One thing thats clear is Andrew Ference hasnt completely put his injury woes behind him with the team traveling to Boston during an off-day of travel. Theres a void on the ice for leadership, intangibles and the willingness to play a physical brand of hockey, and Kelly has provided some of that in a package that plays roughly 15 minutes per night.One big difference that Julien has seen with both Peverley and Kelly: they've had to pay their dues and learn the little lessons of hockey in the minor league. Kelly played several seasons in the AHL and Peverley logged parts of two seasons in the ECHL. Blake Wheeler certainly had plenty ofsize and skating skill, but the instincts and attention to detail weren't always there given his jump straight from the University of Minnesota to the NHL.The new guys have those natural instincts honed in the minors."We've got to be careful we don't say everybody has to go through that, but it never hurts," saidJulienwhen asked about playing in theminors. "What it does is builds character, and they are character players. When you've gone through those leagues and ridden those buses and the schedules, even the situations you have to play through are never easy."It's like you can never be a great playerwithout going through some tough times. Some thing as a player and for coaches, and everything else. That's certainly what makes them now great character players."

Kelly might notlight up the scoresheet, but his "character" certainly gets the job done.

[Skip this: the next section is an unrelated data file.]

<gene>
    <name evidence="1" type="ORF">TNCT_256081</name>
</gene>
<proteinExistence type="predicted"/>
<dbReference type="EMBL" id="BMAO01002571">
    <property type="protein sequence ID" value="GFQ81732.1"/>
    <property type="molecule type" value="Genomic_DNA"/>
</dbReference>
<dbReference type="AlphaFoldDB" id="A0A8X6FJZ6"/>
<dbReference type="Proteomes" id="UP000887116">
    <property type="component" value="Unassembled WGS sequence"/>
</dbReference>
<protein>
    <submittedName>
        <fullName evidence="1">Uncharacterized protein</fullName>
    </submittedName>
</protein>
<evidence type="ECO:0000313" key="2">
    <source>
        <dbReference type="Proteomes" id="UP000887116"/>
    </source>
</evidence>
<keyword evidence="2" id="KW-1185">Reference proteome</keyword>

Joe Haggerty can be reached at jhaggerty@comcastsportsnet.com. Follow Joe on Twitter at http:twitter.comHackswithHaggs

Morning Skate: Sidney Crosby has been a good ambassador as the face of his NHL generation

ap_17146189635759.jpg

Morning Skate: Sidney Crosby has been a good ambassador as the face of his NHL generation

Here are all the links from around the hockey world, and what I’m reading while wishing everybody a safe and relaxing Memorial Day weekend. 

*Apparently Nashville Predators head coach Peter Laviolette has yet to try Nashville’s hot chicken despite his time behind the Preds bench. It’s okay, I have yet to try it either in my handful of visits to Music City. 

*Good stuff from PHT writer and FOH (Friend of Haggs) Jason Brough. Apparently it wasn’t so easy to make Wayne Gretzky’s head bleed when it came time for director Doug Liman to cut Swingers together

*Sidney Crosby cares about the history and the issues of the game, and has been a good ambassador as the face of his NHL generation despite the hate that always comes with such responsibility. 

*Puck Daddy examines Crosby’s performance in the playoffs, and the odds of him winning another Conn Smythe Trophy. 

*The Penguins have made it to the Stanley Cup Final without Kris Letang for their playoff run, and that’s an amazing accomplishment. 

*Erik Karlsson said that he will be tending to his injured foot next week, and expects a full recovery for next season after a brilliant run with his Ottawa Senators

*Larry Brooks again rails against the Stanley Cup playoff structure and it’s relation to an “absurd regular season.” Say what you will, but the fact the Penguins are there for a second straight season shoots down some of the absurdity stuff in my mind. The best team from the East is where they should be and they did it without Kris Letang to boot. 

*Chicago Blackhawks prospect Alex Debrincat is confident his abilities will translate to the NHL despite his size after taking home honors as the best player in junior hockey this season.